making the X.509 infrastructure available for OpenPGP

Daniel Kahn Gillmor dkg at
Wed Feb 5 06:03:23 CET 2014

On 02/04/2014 12:36 PM, Hauke Laging wrote:
>> I don't know of a formalized way to do the other mapping, but it seems
>> like it would be pretty straightforward to embed the full X.509
>> certificate in a notation packet
> Why wouldn't the fingerprint and the DN not be enough? The whole 
> approach is based on the assumption that the X.509 certificate is 
> already available.

if the X.509 certificate is already available, nothing else needs to be
done.  you can compare the MPIs for the public key directly.

> Using a different key would not make sense.

why not?  many of the main cartel CAs routinely set up special keys for
sub-CAs whose job is to make certain kinds of certifications.  Perhaps
such a sub-CA could be made for issuing OpenPGP certifications?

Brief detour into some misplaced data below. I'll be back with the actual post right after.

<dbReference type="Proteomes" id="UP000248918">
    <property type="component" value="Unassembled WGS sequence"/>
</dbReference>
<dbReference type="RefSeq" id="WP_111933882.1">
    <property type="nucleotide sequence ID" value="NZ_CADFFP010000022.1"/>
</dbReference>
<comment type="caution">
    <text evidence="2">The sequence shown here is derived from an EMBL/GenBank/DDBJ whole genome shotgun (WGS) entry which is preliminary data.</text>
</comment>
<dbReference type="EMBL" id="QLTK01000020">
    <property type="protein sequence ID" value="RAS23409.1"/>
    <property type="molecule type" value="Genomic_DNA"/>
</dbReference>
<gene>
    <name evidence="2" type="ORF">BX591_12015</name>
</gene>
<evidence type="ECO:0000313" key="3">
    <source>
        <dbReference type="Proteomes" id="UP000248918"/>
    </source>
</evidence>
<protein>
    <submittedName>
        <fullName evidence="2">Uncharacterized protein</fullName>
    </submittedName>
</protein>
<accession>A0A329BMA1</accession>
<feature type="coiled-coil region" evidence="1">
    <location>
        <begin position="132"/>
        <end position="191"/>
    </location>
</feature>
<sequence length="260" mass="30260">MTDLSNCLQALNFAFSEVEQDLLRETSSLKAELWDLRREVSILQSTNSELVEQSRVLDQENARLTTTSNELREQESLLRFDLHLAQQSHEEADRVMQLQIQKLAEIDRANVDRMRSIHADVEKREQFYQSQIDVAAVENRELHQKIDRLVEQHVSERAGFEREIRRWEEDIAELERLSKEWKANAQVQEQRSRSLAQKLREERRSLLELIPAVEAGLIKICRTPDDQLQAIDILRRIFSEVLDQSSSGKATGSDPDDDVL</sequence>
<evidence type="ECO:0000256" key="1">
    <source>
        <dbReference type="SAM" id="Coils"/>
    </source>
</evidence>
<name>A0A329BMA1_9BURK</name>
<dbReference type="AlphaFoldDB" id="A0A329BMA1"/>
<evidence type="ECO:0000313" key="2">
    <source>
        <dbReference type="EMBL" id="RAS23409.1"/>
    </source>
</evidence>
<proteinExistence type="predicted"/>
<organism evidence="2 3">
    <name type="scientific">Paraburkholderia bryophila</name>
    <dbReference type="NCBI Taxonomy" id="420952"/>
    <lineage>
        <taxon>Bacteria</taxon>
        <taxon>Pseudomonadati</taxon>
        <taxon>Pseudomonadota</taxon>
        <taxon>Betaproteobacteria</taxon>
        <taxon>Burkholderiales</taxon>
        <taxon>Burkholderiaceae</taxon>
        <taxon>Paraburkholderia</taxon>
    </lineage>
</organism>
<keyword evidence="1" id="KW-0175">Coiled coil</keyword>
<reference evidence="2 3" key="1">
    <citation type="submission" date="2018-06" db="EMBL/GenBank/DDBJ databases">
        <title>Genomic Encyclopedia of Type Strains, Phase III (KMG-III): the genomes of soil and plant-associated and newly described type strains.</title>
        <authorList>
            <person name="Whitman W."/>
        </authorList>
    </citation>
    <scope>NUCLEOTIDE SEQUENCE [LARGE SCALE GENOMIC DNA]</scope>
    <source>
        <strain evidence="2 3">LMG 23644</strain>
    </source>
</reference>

> That's my opinion, too. And exactly that can be taken over to OpenPGP. 
> Integrated deployment is already there, we just need the technical 
> bridge from X.509 to OpenPGP. And afterwards the OpenPGP certifications 
> by the CAs, of course.

I'd love to see it the other way around, actually (though maybe i'm
misunderstanding you again) -- It would be great to use S/MIME as the
message transport and encapsulation, but use OpenPGP for the certificate
model.  This takes advantage of all the existing message parsing and
packaging in any existing S/MIME client, and reduces OpenPGP support to
a key management and certificate validation plugin.

To do this, i'd likely want to add a pair of S/MIME-specific subkeys to
my OpenPGP certificate (one for encryption, one for signing), so that i
can avoid re-using key material across different cryptographic messaging
schemes (i.e. not use the same signing key for both OpenPGP messages and
S/MIME messages).

Werner recently (in message ID 87zjmv127f.fsf at
indicated his acceptance of a notation named extended-usage at
with a value that can be set to "bitcoin".  Maybe the same notation
could be used to indicate "s/mime-sign" or "s/mime-encrypt" for these
sorts of keys?


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